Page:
And, feeling how mortifying such an answer must be, he added,—
“Your mind is too pure for such wretched intrigues. I do not want your wedding-dress to be stained by a speck of that mud into which they have thrown me.”
Was she deceived? No; but she had the courage to seem to be deceived. She went on quietly,—
“Very well, then. But the truth will have to be told sooner or later.”
“Yes, to M. Magloire.”
“Well, then, Jacques, write down at once what you mean to tell him. Here are pen and ink: I will carry it to him faithfully.”
“There are things, Dionysia, which cannot be written.”
She felt she was beaten; she understood that nothing would ever bend that iron will, and yet she said once more,—
“But if I were to beseech you, Jacques, by our past and our future, by that great and eternal love which you have sworn?”
“Do you really wish to make my prison hours a thousand times harder than they are? Do you want to deprive me of my last remnant of strength and of courage? Have you really no confidence in me any longer? Could you not believe me a few days more?”
He paused. Somebody knocked at the door; and almost at the same time Blangin the jailer called out through the wicket,—
“Time is passing. I want to be down stairs when they relieve guard. I am running a great risk. I am a father of a family.”
“Go home now, Dionysia,” said Jacques eagerly, “go home. I cannot think of your being seen here.”
Dionysia had paid dear enough to know that she was quite safe; still she did not object. She offered her brow to Jacques, who touched it with his lips; and half dead, holding on to the walls, she went back to the jailer’s little room. They had made up a bed for her, and she threw herself on it, dressed as she was, and remained there, immovable, as if she had been dead, overcome by a kind of stupor which deprived her even of the faculty of suffering.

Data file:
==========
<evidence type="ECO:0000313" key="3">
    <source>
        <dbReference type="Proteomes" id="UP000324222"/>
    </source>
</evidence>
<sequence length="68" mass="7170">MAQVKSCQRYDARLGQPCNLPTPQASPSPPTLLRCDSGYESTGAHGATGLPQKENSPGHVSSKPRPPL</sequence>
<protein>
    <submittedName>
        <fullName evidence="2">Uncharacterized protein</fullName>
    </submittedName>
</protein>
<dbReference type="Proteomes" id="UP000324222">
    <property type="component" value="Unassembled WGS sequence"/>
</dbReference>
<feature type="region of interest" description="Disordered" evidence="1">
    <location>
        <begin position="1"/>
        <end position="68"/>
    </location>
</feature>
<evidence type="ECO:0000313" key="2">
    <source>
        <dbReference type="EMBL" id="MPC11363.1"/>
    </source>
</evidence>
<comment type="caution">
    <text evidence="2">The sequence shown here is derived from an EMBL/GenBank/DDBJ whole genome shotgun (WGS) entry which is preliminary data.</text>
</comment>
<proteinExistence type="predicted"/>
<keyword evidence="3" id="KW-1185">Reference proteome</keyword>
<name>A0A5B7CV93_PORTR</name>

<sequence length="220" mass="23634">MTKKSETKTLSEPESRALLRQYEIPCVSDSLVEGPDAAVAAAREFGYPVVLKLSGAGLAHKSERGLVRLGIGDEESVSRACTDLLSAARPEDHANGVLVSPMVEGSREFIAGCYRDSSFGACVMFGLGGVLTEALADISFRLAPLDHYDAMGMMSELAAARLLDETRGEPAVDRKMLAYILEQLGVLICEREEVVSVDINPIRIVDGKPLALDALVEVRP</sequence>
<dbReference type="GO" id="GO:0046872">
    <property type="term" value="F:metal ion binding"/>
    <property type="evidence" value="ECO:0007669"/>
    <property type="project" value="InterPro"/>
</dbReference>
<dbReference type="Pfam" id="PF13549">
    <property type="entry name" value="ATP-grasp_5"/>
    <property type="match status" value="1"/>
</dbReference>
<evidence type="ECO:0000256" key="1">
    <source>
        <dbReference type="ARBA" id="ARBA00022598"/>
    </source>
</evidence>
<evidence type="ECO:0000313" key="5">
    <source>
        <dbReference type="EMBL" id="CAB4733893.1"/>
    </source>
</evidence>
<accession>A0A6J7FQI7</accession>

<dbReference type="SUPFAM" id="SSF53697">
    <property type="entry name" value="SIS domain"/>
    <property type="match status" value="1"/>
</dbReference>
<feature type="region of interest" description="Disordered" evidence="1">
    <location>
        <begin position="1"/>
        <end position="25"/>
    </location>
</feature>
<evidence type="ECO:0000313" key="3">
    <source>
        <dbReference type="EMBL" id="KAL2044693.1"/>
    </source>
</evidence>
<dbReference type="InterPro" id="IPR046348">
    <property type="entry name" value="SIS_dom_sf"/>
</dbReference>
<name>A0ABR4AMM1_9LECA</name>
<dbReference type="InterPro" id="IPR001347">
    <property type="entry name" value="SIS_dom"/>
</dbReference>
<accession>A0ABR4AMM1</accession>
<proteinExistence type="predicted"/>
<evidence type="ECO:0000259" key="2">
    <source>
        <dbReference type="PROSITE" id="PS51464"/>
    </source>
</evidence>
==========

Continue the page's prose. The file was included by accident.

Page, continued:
It was bright daylight, it was eight o’clock, when she felt somebody pulling her sleeve. The jailer’s wife said to her,—
“My dear young lady, this would be a good time for you to slip away. Perhaps they will wonder to see you alone in the street; but they will think you are coming home from seven o’clock mass.”
Without saying a word, Dionysia jumped down, and in a moment she had arranged her hair and her dress. Then Blangin came, rather troubled at not seeing her leave the house; and she said to him, giving him one of the thousand-franc rolls that were still in her bag,—
“This is for you: I want you to remember me, if I should need you again.”
And, dropping her veil over her face, she went away.
Baron Chandore had had one terrible night in his life, every minute of which he had counted by the ebbing pulse of his only son.